Friday, February 7, 2014

Apples and Oranges

Sanjoy Mahajan, Street-Fighting Mathematics

[Some ppl] often make the following comparison to prove the excessive power of multinational corporations: "In Nigeria, a relatively economically strong country, the GDP [gross domestic product] is $99 billion. The net worth of Exxon is $119 billion. “When multiationals have a net worth higher than the GDP of the country in which they operate, what kind of power relationship are we talking about?” [..]

It becomes evident after unpacking the meaning of GDP. A GDP of $99 billion is shorthand for a monetary flow of $99 billion per year. A year, which is the time for the earth to travel around the sun, is an astronomical phenomenon that has been arbitrarily chosen for measuring a social phenomenon—namely, monetary flow.

Suppose instead that economists had chosen the decade as the unit of time for measuring GDP. Then Nigeria’s GDP (assuming the flow remains steady from year to year) would be roughly $1 trillion per decade and be reported as $1 trillion. Now Nigeria towers over Exxon, whose puny assets are a mere one-tenth of Nigeria’s GDP. To deduce the opposite conclusion, suppose the week were the unit of time for measuring GDP. Nigeria’s GDP becomes $2 billion per week, reported as $2 billion. Now puny Nigeria stands helpless before the mighty Exxon, 50-fold larger than Nigeria.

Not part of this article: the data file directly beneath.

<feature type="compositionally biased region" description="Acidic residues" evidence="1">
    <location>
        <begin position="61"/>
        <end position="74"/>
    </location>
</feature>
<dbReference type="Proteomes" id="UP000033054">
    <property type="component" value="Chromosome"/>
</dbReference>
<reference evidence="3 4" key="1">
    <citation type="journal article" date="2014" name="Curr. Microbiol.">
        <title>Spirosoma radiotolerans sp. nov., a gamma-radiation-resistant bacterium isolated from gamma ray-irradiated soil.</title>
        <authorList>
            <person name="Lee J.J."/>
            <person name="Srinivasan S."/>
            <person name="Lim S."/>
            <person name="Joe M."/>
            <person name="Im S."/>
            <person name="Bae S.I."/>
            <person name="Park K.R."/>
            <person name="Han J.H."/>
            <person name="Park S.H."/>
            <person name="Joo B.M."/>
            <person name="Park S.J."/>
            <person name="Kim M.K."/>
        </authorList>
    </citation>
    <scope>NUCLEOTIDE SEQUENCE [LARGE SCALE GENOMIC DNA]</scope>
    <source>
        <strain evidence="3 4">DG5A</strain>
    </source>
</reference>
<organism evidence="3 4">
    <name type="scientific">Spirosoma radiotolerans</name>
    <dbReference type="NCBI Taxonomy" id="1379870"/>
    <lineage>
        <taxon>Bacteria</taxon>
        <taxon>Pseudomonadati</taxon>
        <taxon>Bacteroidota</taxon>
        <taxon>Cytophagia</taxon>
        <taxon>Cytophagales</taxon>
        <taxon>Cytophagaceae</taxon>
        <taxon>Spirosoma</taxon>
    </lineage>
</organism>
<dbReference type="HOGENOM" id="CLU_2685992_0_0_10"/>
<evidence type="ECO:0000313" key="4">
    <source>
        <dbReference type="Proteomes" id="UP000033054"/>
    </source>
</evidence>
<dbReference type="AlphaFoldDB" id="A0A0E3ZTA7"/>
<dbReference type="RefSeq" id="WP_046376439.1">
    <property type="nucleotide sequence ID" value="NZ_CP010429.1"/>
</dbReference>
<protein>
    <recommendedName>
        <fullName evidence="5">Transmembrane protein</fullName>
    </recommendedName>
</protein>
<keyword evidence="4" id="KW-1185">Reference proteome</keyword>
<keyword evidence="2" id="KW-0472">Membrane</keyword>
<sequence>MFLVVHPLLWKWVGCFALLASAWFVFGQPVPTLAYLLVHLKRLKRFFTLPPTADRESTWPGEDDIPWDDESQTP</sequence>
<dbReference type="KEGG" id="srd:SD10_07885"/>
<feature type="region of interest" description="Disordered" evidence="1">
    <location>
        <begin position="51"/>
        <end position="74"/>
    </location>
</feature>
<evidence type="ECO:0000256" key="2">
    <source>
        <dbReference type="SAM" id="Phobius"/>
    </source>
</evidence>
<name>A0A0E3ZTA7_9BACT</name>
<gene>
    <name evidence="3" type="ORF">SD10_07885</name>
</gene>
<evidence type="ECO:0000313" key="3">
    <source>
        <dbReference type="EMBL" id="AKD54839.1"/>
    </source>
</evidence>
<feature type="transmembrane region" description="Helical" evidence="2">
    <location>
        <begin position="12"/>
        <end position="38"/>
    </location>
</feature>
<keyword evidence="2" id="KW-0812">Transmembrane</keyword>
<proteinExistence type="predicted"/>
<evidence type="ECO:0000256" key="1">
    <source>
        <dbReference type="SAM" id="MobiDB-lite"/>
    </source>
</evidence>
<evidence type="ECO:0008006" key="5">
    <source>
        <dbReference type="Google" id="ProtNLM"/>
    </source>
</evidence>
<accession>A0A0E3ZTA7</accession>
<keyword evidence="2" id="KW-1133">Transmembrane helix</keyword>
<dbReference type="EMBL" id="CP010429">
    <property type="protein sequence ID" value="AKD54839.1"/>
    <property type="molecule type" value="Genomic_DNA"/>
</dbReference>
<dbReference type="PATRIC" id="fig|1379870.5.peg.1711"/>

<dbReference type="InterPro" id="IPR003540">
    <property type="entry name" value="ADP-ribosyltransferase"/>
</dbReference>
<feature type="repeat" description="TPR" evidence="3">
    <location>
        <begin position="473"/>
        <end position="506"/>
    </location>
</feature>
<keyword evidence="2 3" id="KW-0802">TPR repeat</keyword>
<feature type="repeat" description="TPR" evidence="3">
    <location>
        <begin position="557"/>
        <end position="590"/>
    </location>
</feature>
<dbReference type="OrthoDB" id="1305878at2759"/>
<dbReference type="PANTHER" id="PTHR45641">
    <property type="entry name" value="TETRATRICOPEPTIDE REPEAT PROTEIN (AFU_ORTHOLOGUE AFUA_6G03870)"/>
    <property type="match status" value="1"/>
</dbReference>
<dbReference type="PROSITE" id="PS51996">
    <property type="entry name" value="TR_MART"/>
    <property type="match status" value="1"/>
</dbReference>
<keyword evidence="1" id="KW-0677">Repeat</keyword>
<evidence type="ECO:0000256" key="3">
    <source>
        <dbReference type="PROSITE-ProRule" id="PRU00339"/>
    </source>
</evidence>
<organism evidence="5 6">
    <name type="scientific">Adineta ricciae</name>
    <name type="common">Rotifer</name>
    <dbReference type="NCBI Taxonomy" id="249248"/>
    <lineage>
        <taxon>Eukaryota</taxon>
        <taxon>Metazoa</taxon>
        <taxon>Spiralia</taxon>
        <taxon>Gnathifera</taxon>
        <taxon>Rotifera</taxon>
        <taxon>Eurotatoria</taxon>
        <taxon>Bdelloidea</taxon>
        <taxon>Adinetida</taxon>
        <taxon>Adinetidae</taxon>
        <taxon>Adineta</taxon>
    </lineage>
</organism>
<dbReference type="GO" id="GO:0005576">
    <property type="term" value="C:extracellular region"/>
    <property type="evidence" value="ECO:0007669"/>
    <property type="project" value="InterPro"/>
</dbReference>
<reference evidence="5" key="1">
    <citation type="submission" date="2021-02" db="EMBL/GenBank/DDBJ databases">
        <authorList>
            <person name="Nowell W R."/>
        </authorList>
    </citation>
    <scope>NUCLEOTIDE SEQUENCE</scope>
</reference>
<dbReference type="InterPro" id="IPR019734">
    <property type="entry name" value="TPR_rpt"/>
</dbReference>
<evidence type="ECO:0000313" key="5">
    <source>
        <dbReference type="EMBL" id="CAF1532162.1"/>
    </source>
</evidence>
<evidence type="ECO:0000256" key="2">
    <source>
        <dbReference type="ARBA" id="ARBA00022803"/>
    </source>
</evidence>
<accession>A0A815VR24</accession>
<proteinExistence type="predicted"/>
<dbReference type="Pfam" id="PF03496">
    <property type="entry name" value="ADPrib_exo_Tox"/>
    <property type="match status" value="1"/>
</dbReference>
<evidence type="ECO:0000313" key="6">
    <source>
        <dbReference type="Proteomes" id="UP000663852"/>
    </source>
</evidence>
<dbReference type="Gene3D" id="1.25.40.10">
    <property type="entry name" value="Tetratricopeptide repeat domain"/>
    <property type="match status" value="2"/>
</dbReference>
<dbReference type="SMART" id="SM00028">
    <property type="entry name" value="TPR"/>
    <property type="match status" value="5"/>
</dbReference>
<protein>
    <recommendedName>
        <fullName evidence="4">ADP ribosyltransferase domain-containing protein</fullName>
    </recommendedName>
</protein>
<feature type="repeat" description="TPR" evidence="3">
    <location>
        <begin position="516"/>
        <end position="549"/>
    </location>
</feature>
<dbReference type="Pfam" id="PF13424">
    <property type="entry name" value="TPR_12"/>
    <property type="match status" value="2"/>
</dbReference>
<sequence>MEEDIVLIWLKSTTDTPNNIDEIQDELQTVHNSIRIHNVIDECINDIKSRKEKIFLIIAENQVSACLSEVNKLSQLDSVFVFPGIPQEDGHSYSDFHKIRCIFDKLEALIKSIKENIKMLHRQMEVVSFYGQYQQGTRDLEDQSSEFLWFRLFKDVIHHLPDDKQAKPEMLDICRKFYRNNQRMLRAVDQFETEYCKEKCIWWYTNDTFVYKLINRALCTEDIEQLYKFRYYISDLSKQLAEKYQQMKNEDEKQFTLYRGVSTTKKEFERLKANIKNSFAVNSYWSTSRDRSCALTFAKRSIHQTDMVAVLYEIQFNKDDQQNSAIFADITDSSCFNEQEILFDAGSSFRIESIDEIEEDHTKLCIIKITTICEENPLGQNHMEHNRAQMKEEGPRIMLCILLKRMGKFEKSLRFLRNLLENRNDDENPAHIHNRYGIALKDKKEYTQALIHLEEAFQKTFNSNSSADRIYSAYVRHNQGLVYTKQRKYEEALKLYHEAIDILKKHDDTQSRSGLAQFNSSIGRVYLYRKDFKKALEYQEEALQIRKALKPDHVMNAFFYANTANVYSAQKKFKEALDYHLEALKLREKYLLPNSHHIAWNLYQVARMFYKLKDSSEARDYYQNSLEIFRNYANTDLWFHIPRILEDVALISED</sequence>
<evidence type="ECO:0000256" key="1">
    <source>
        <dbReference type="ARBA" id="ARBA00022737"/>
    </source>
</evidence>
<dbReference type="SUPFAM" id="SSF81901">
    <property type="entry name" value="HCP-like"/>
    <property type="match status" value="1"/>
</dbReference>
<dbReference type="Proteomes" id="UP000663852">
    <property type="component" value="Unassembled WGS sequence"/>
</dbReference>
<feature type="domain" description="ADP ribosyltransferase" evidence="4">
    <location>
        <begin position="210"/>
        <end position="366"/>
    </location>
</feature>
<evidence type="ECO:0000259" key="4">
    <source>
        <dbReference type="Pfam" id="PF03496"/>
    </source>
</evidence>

A valid economic argument cannot reach a conclusion that depends on the astronomical phenomenon chosen to measure time. The mistake lies in comparing incomparable quantities. Net worth is an amount: It has dimensions of money and is typically measured in units of dollars. GDP, however, is a flow or rate: It has dimensions of money per time and typical units of dollars per year. (A dimension is general and independent of the system of measurement, whereas the unit is how that dimension is measured in a particular system.) Comparing net worth to GDP compares a monetary amount to a monetary flow. Because their dimensions differ, the comparison is a category mistake and is therefore guaranteed to generate nonsense.

Q&A - 12/7

Question I still have issues with the baker case. . why could the baker not serve the gay couple? Here is a good analogy Imagine you ...